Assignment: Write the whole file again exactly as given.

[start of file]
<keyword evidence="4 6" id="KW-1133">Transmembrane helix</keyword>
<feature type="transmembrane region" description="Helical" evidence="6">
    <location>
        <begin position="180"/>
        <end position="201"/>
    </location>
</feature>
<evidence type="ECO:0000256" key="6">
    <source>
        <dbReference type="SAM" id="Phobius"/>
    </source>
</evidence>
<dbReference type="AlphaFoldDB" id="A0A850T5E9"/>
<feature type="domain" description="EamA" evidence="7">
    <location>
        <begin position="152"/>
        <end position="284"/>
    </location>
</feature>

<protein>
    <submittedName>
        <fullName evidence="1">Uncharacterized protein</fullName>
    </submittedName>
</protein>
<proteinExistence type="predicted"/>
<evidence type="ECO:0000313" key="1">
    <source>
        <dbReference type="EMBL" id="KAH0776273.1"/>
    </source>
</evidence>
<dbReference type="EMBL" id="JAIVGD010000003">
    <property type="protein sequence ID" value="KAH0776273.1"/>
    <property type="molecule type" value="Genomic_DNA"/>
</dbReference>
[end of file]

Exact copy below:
<keyword evidence="4 6" id="KW-1133">Transmembrane helix</keyword>
<feature type="transmembrane region" description="Helical" evidence="6">
    <location>
        <begin position="180"/>
        <end position="201"/>
    </location>
</feature>
<evidence type="ECO:0000256" key="6">
    <source>
        <dbReference type="SAM" id="Phobius"/>
    </source>
</evidence>
<dbReference type="AlphaFoldDB" id="A0A850T5E9"/>
<feature type="domain" description="EamA" evidence="7">
    <location>
        <begin position="152"/>
        <end position="284"/>
    </location>
</feature>

<protein>
    <submittedName>
        <fullName evidence="1">Uncharacterized protein</fullName>
    </submittedName>
</protein>
<proteinExistence type="predicted"/>
<evidence type="ECO:0000313" key="1">
    <source>
        <dbReference type="EMBL" id="KAH0776273.1"/>
    </source>
</evidence>
<dbReference type="EMBL" id="JAIVGD010000003">
    <property type="protein sequence ID" value="KAH0776273.1"/>
    <property type="molecule type" value="Genomic_DNA"/>
</dbReference>